The following Financial Services guidance note provides comprehensive and up to date legal information covering:
This Practice Note looks at the powers of the Financial Conduct Authority (FCA) to impose and vary requirements. For guidance on the cancellation of requirements, see Practice Note: Financial Conduct Authority—cancelling permission and requirements. A 'requirement' is a condition imposed on an authorised person by the regulator where that person has applied for:
Part 4A permission, or
the variation of a Part 4A permission.
The FCA can impose requirements on people regardless of whether they have applied to the Prudential Regulation Authority (PRA) or FCA for permission or a variation of permission, in accordance with sections 55L(2)(a)–(c) of the Financial Services and Markets Act 2000 (FSMA 2000).
For guidance on obtaining authorisation see Obtaining authorisation—overview; for guidance on variation of permission see Practice Note: Financial Conduct Authority—varying permission and for guidance on cancellation of permission, see Practice Note: Financial Conduct Authority—cancelling permission and requirements.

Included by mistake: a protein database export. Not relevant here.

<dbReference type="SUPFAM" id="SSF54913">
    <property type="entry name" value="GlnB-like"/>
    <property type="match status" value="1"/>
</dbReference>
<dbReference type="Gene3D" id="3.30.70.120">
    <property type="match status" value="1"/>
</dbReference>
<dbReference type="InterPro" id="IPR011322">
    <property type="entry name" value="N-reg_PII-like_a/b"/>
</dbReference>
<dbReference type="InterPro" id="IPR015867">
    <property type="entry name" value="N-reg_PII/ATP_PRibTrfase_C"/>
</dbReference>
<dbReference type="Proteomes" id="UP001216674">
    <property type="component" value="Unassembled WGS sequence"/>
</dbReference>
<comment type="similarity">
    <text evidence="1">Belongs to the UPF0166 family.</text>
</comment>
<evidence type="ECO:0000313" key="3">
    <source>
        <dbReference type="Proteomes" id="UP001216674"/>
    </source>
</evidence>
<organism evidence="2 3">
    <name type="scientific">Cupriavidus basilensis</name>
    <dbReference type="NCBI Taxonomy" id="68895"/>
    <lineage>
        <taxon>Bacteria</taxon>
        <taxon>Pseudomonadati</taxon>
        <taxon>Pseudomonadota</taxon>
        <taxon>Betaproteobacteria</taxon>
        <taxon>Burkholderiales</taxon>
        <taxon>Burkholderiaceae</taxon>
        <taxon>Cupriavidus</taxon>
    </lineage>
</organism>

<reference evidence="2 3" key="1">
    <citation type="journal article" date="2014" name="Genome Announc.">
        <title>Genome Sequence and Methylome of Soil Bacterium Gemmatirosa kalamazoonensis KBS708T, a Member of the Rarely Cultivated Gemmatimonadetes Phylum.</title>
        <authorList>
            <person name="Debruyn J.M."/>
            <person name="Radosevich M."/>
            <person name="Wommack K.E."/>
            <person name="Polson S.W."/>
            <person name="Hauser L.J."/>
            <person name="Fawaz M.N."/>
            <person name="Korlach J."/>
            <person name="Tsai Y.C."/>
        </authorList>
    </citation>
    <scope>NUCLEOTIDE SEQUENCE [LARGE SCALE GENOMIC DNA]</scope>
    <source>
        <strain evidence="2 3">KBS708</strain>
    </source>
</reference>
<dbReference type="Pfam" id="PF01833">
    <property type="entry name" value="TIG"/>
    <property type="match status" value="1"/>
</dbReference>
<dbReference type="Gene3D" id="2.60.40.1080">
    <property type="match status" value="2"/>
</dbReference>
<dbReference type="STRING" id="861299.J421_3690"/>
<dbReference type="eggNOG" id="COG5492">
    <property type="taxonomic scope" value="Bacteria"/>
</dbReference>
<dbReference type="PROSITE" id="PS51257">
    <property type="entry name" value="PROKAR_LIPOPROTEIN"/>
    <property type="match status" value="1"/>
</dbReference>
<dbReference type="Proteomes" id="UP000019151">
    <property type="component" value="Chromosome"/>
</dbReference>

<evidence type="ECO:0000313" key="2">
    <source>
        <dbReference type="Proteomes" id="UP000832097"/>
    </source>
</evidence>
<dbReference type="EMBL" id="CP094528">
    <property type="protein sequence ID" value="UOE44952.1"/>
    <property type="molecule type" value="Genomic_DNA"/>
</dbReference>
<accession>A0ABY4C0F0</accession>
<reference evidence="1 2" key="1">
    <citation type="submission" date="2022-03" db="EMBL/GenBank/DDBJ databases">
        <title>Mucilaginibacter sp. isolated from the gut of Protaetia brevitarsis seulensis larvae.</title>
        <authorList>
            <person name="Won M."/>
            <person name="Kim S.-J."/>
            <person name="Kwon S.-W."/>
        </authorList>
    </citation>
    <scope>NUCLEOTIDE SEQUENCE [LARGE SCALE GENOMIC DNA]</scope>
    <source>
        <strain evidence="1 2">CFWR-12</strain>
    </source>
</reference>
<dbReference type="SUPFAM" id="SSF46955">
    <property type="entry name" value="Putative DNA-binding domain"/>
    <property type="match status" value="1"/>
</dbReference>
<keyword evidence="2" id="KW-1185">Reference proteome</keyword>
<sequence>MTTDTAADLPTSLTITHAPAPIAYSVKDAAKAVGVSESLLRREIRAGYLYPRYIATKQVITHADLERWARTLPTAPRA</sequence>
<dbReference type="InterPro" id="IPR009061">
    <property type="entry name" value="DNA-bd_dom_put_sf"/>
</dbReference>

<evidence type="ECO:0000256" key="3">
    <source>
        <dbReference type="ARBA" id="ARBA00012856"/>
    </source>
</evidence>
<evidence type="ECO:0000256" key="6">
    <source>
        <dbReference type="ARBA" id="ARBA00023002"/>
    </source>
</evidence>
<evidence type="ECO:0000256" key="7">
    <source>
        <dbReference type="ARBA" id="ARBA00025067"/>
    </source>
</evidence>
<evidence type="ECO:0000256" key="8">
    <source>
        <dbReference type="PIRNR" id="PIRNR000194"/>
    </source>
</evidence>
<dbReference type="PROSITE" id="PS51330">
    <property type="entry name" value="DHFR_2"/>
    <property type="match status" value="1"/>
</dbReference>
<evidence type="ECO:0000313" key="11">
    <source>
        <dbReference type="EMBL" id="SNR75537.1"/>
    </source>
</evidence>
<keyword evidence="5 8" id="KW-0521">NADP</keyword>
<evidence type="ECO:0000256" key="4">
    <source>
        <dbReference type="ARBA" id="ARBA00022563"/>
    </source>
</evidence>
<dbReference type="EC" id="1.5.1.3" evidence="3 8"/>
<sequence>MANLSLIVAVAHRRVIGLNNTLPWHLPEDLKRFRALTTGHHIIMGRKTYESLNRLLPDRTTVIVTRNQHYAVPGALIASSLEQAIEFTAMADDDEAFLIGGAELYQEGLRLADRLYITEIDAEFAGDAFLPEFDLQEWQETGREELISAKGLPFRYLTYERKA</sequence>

Although the way in which requirements are treated has changed under the new regulatory structure, the status quo remains much the same. The power to impose requirements existed under the Financial Services Authority (FSA) regime, but in a different format. Under the FSA regime, imposing, varying or cancelling a requirement formed part of the 'permission' procedure—a permission could include any requirement the FSA deemed appropriate. This is no longer the case.
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